German blue-chips warn of ‘extremist’ threat before EU elections

Business alliance seeks to counter far-right populism and persuade 1.7 million staff to vote in upcoming election.

Participants hold up placards reading 'No to AfD', right, during a demonstration against racism and far-right politics in front of the Reichstag building in Berlin, Germany on January 21, 2024 [Christian Mang/AFP]

A roster of German blue chip companies has banded together to counter anti-immigration political parties in advance of the upcoming EU elections.

Thirty companies, including BMW, BASF, and Siemens, announced on Tuesday that they have formed a “business alliance” to battle populism and promote “diversity, openness and tolerance”. The initiative also calls on the 1.7 million employees of the firms to vote in June’s EU parliament elections, in which far-right parties are forecast to make significant gains.

“Exclusion, extremism, and populism pose threats to Germany as a business location and to our prosperity,” a statement issued by the “We stand for values” alliance read.

The companies said that they are “calling on their combined 1.7 million employees to take part in the upcoming European elections … to highlight the importance of European unity for prosperity, growth, and jobs,” it added.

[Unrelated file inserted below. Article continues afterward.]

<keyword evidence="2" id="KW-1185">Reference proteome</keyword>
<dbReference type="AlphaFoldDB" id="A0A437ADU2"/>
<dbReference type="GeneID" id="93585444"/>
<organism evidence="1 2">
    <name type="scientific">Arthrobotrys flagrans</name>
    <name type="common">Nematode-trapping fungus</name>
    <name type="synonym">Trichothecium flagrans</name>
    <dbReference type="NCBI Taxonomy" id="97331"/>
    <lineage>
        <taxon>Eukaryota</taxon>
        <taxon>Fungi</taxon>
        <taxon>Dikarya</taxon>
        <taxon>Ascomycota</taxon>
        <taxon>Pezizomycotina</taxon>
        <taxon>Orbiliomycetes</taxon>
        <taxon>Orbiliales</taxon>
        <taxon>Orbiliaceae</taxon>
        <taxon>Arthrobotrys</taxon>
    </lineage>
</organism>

The alliance suggested that with German companies already struggling with inadequate numbers of skilled workers, and the population ageing rapidly, populists could exasperate the situation by making the country unattractive to foreign labour.

“I am concerned that our democracy, and with it all the economic achievements made in recent decades, are at stake,” Siemens Energy CEO Christian Bruch stated.

“Isolationism, extremism, and xenophobia are poison for German exports and jobs here in Germany – we must therefore not give space to the fear mongers and fall for their supposedly simple solutions.”

Germany has 1.73 million unfilled positions and an additional 200,000 to 400,000 workers will be needed annually in coming years, the alliance said.

The alliance said it plans to tackle far-right messaging by conducting social media campaigns, organising talks for employees, and sharing counter-content across the group.

Polls suggest that the far-right Alternative for Germany (AfD) could win as much as 15 percent in the German vote for the EU election. That would see it in a tie for second with the Greens. The conservative Christian Democratic Union/Christian Social Union alliance sits comfortably in the lead.

The AfD gained popularity in recent years as it has sought to take advantage of rising prices, and debates about immigration and the war in Ukraine.

However, the party has also faced setbacks this year. Widespread protests broke out in January after it was reported that party members attended meetings of hard-right groups and discussed mass deportations of asylum seekers.

In April, an assistant to the AfD’s lead candidate for the EU election, MEP Maximilian Krah, was arrested on espionage charges linked to China. Police were searching Krah’s office on Tuesday.

The alliance said it is actively disseminating its message to the wider public, “via a targeted social media campaign, which aims to reach new demographics by establishing a presence in spaces where numerous voters source their information”.

Source: News Agencies